When a drunk driver comes out of nowhere and hits the side of your car, the saying is “I was t-boned!” I think it means I was the steak and you were the knife. A patient of Sr. Wantabee’s was t-boned. The drunk driver died instantly but the lady, the receiver, was pried out of her car two and a half hours later. She cried because now, two years later, she is still having operations to repair her broken body and her head has never been the same. She shared about her many injuries, her many operations, and the despair that her life was a burden to her husband. Sr. Wantabee cried in her heart to hear the story. Would this woman ever know her value even if she cannot achieve her potential? She goes to psychiatrists and yet her mind does not work. Sr. Wantabee encouraged the woman to find a spiritual director. Healing is a complicated process and knowing God’s perspective is crutial. Lord, lay your healing hand on my friend.
T BonesMarch 12, 2011
Little Boy vs. Ole LadyMarch 5, 2011
Sr. Wantabee sat down to breakfast with her 3, almost 4 year old grandson. All five people were playing out their agendas through Sr. Wantabee’s mental space. “Oh my gosh, the kid is jumping shadows! I have to get my breakfast and get downstairs before the sun triggers a migraine!” “Oh, is that MY breakfast! (and there went her French toast)” “Mom, I’m almost ready to leave, are you ready?” Sr. Wantabee colapsed in her chair to eat her cold cereal. The grandson asked, “What’s wrong Grandma?” She replied as the real answer was to hard to explain, “Nothing. I’m just a little ole lady.” The grandson recognizing the lie, replied, “No Grandma, you’re not little. You’re big.” Sr. Wantabee sighed, looked at him and said, “You’re right. I’m big, you’re a little boy.” Grandson is sheer three year old honest responded, “No Grandma, I’m not a little boy! I’m a big boy. I don’t pee in my pants!”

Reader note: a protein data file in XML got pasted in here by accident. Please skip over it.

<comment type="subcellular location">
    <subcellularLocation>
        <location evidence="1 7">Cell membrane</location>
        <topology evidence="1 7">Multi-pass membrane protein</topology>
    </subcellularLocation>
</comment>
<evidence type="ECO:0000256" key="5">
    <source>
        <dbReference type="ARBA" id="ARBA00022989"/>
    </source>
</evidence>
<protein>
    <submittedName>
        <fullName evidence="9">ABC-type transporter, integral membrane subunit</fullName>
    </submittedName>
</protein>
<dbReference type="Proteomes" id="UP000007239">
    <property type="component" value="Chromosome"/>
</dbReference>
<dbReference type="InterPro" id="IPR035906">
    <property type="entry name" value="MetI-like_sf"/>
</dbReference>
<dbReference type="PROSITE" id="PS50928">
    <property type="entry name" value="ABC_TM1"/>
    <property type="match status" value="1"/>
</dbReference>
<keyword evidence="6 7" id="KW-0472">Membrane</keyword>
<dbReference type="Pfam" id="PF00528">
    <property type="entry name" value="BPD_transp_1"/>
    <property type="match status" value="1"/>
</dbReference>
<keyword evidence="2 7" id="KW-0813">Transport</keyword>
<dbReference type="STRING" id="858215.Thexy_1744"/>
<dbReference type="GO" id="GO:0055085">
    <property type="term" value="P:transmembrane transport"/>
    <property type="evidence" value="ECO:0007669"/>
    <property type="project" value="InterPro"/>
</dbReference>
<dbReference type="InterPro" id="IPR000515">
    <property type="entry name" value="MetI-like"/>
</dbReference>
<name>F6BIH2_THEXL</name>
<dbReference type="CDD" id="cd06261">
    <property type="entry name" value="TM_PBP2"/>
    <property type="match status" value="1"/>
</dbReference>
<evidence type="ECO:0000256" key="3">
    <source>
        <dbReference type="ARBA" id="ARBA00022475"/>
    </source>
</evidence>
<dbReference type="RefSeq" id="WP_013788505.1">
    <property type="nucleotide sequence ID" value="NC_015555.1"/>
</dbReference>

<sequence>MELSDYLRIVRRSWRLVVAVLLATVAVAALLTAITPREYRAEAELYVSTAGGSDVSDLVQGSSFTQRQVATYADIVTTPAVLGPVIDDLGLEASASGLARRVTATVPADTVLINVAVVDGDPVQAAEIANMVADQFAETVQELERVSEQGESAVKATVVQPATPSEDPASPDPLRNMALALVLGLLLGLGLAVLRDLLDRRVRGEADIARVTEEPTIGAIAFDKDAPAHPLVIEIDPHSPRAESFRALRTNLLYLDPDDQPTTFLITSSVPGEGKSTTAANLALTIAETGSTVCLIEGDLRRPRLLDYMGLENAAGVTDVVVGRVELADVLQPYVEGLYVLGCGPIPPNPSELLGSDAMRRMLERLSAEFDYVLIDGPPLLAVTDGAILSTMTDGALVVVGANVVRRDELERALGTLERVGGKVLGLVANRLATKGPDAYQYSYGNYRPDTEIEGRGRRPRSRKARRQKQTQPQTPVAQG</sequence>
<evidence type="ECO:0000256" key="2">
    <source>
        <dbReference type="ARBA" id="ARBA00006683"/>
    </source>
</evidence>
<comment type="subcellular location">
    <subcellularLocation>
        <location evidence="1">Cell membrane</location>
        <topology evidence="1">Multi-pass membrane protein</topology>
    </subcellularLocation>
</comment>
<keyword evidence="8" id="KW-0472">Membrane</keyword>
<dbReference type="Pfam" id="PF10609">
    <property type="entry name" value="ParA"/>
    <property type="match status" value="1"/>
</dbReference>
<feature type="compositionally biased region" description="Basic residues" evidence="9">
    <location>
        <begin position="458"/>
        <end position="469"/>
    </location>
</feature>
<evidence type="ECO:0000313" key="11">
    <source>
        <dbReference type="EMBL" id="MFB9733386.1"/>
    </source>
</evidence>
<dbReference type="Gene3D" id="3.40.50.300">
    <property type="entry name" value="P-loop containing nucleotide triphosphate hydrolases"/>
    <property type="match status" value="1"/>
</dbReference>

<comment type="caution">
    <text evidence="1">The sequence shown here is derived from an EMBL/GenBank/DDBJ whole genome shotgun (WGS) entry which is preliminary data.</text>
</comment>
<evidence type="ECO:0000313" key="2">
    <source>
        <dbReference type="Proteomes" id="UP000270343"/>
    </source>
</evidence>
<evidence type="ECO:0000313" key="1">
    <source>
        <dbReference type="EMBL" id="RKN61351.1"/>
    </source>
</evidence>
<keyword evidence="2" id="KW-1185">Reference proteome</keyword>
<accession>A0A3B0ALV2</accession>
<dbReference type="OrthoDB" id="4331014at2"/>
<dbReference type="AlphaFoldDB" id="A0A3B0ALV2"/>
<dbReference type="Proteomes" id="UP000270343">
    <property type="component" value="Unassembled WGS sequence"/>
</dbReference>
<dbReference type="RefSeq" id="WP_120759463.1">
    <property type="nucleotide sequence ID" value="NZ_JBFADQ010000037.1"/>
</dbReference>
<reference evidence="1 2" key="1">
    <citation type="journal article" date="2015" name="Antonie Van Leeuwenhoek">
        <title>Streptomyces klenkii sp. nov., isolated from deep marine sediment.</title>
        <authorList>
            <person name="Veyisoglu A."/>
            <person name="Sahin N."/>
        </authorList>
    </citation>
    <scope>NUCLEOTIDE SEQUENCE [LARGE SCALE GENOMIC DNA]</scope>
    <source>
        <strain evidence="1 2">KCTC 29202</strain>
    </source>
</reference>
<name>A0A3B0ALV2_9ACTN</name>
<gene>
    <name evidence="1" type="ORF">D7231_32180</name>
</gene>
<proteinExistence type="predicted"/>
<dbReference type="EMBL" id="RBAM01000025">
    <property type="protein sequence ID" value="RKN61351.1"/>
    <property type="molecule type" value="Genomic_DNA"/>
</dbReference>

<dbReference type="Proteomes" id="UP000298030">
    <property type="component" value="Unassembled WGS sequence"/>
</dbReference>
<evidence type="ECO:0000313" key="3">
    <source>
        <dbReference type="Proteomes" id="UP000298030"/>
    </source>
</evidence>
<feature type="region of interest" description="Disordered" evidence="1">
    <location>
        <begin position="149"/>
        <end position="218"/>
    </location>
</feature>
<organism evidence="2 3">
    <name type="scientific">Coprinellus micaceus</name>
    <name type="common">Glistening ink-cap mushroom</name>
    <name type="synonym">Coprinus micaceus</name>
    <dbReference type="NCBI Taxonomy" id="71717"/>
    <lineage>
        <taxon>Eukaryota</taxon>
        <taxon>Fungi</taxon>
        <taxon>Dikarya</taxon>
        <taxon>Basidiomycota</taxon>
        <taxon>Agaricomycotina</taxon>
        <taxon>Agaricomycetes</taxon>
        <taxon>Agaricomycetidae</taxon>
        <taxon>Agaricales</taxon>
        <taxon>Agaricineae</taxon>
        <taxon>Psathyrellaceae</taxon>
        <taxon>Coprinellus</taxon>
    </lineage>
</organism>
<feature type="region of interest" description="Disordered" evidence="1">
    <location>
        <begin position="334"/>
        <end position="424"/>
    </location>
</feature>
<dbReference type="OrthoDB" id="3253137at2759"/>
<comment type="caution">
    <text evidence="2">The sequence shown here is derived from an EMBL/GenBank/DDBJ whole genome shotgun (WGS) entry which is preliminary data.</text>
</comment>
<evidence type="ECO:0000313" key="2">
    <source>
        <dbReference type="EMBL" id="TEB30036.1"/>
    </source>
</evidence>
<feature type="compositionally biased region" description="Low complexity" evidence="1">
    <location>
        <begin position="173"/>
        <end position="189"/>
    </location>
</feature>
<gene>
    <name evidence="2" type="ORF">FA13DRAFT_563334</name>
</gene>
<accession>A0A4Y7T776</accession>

Sr. Wantabee laughed and reflected on the incongruities of life. An old woman calling herself “little” and a “little” boy calling himself “big”. In the spectrum of life, is there ever a point where we admit reality? Or do we always talk past each other in our attempts to be who we want to be
FeminismMarch 4, 2011
Sr. Wantabee was at the hospital today. During the morning “huddle” with the other chaplains, it so happened that only women were present. The conversation turned to feminism as one of the women had been confronted by a man the day before about her “feminist” approach to life. The man, himself studying to be a chaplain, refuses to read all those labels that define a person on their charts. She, with us, pondered how anyone can engage with another human without applying labels. One woman decided that the man must be white and male and hence has never experienced being an oppressed minority. We chewed the topic for awhile and realized how deeply our feminism impacts our interpretation of life.
Sr. Wantabee headed to the floor. Her last visit was an eighty year old woman who had been in a car accident. The driver of the other car had tail lights covered with mud and snow and so by the time the woman realized he was not moving, it was too late. She lifted her gown to show her bruised body that matched her bruised face. But then her face turned to smile about her family that was supporting her. She had been married 58 years, and in 24 of them had twelve children, all living, and two that have passed. She now has over twenty grandchildren and about ten great grandkids. The physical therapist walked in so Sr. Wantabee begged time for a quick prayer. The woman, a Catholic, only had one wish. She now attends Mass two or three times a week and would love to receive the host. Sr. Wantabee prayed and found the Eucharistic minister and informed him.
A man who refuses to define her as female. A faith that sees her only as female. A family that calls her “mom.”